Restoring ALJ Independence

71 Pages Posted: 15 Sep 2020 Last revised: 27 Nov 2020

See all articles by Robert L. Glicksman

Robert L. Glicksman

George Washington University - Law School

Richard E. Levy

University of Kansas - School of Law

Date Written: March 13, 2020

Abstract

Institutional structures that protect the impartiality of federal agency adjudicators and insulate them from undue political pressure are essential to the constitutional legitimacy of agency adjudication. Those structures are crumbling, leaving the administrative law judges (ALJs) who conduct formal adjudications for the federal government newly susceptible to political pressures from the executive branch that threaten the neutrality of ALJs and the fairness of the process by which they make their decisions. First, judicial decisions have drawn into question longstanding safeguards for ALJ impartiality, including merit-based appointment by nonpolitical officials and good-cause requirements for their removal. Second, executive branch actions, including exclusion of ALJs from the merit-based civil service appointment process and expansive construction of presidential authority to remove ALJs for good cause, have further eroded essential safeguards for ALJ independence.

This Article argues that these threats to ALJ independence demand a legislative response. It provides what we regard as the most comprehensive analysis to date of the myriad and inter-related ways in which ALJ independence is being threatened. It then considers several options for restoring the balance between ALJ independence and preserving the policymaking discretion which Congress has delegated to the administrative agencies for which ALJs adjudicate. We argue that the adoption of the central panel model that predominates in the states is the most promising reform mechanism. Under this approach, ALJs would no longer be officers of the agencies for which they conduct adjudications. A properly constructed central panel could avoid the constitutional issues presented by recent Supreme Court decisions such as Lucia v. SEC and Free Enterprise Fund v. Public Company Accounting Oversight Board and provide greater security for ALJ neutrality and independence. At the same time, ALJs could continue to specialize in cases for particular agencies and the agency itself would retain final decisional authority and the ability to make policy through legislative rules and precedential adjudications that bind independent ALJs.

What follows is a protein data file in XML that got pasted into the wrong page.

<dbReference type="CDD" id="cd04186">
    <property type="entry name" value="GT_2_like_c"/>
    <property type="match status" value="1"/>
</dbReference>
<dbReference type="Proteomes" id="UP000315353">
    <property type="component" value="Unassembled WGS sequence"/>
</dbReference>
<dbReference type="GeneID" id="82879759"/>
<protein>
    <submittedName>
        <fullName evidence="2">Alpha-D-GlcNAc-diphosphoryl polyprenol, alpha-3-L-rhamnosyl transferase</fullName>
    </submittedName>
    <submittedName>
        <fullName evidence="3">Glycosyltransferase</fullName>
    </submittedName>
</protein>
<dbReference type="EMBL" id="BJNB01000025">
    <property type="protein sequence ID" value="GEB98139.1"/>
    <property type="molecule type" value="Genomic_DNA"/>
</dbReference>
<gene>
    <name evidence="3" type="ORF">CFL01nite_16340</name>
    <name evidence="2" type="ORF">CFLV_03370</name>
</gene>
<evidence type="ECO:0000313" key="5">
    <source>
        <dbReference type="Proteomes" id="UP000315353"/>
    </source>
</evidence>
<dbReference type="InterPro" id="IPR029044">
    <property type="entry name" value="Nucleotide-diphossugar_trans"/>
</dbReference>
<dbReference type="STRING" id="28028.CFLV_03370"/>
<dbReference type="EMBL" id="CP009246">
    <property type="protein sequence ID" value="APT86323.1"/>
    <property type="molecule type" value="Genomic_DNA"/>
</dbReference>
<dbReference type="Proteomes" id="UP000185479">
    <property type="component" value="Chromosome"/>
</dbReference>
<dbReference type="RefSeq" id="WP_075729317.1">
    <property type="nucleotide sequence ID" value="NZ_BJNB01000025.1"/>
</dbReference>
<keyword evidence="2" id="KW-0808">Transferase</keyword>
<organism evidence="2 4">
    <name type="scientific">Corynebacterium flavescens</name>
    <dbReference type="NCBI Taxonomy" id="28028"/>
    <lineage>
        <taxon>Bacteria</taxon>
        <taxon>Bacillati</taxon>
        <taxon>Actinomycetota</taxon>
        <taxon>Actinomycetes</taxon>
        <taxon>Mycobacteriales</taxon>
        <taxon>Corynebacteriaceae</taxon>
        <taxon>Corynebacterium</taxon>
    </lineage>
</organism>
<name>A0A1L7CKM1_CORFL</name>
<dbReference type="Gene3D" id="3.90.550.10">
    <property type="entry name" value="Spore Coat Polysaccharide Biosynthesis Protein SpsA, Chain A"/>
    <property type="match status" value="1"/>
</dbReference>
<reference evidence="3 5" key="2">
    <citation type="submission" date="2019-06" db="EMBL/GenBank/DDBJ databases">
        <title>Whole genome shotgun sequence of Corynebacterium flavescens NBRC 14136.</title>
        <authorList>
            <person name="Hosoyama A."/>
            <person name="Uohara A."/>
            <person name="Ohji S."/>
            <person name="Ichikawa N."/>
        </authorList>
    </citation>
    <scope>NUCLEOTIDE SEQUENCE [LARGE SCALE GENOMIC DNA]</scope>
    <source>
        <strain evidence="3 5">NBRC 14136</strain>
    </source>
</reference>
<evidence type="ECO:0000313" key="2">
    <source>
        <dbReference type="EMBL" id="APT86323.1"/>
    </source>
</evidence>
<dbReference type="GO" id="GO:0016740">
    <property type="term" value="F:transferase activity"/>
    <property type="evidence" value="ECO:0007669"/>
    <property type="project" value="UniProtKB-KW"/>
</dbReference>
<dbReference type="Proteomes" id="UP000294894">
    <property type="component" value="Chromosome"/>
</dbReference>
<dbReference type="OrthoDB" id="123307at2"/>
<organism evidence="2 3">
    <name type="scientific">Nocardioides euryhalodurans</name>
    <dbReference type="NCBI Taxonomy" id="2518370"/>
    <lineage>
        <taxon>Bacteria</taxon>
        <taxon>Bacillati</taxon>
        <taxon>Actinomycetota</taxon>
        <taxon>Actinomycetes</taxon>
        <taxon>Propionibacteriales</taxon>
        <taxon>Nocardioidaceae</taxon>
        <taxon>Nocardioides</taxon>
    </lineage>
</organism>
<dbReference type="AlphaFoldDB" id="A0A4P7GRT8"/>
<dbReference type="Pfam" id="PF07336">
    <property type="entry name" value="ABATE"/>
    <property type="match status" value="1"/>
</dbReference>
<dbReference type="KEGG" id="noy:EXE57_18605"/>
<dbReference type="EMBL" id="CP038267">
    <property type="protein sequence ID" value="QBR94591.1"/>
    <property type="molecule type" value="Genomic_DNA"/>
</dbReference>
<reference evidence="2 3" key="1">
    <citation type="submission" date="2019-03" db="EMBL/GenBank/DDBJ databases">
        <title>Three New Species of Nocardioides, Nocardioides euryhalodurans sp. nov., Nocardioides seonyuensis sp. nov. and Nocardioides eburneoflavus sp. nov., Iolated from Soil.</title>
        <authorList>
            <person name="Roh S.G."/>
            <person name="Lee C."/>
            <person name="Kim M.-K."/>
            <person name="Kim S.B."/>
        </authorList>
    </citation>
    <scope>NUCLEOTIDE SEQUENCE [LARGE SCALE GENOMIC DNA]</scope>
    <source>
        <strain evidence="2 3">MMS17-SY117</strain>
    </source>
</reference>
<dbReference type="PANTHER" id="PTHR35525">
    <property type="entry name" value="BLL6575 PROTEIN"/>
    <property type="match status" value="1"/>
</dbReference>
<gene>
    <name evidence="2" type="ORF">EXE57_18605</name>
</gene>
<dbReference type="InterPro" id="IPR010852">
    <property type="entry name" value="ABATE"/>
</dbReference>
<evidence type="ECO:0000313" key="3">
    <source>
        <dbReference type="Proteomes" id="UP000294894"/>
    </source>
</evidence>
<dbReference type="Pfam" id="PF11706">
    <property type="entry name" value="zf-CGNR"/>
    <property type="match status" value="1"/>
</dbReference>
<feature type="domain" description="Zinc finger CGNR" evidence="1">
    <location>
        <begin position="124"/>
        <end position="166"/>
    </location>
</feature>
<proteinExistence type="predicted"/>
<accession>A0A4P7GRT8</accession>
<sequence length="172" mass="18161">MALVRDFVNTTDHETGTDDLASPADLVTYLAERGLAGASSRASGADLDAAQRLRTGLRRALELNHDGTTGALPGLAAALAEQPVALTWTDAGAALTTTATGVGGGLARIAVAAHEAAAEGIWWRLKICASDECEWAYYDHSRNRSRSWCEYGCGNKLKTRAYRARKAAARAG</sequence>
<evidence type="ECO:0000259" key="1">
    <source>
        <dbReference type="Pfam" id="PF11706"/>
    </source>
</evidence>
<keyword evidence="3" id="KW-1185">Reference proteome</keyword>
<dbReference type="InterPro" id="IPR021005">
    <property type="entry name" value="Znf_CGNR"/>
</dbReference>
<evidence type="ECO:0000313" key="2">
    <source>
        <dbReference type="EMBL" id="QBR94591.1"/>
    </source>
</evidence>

Because the impartiality of government adjudicators is integral to the legitimacy of adjudicatory decsisionmaking, the time to restore ALJ independence is now. Adoption of the central panel model is a legally viable means of doing so that is capable for generating the bipartisan legislative support that is needed to break the legislative gridlock that has thwarted many other good governance initiatives.

Keywords: administrative law, administrative adjudication, administrative law judges, adjudicatory independence, due process, Appointments Clause, Presidential removal of officers of the United States, central panel appointment

Suggested Citation

Glicksman, Robert L. and Levy, Richard E., Restoring ALJ Independence (March 13, 2020). 105 Minnesota Law Review 39 (2020), GWU Legal Studies Research Paper No. 2020-63, Available at SSRN: https://ssrn.com/abstract=3554076

Robert L. Glicksman (Contact Author)

George Washington University - Law School ( email )

2000 H Street, N.W.
Washington, DC 20052
United States
202-994-4641 (Phone)

HOME PAGE: http://www.law.gwu.edu/Faculty/profile.aspx?id=16085

Richard E. Levy

University of Kansas - School of Law ( email )

Green Hall
1535 W. 15th Street
Lawrence, KS 66045-7577
United States
785-864-9220 (Phone)
785-864-5054 (Fax)

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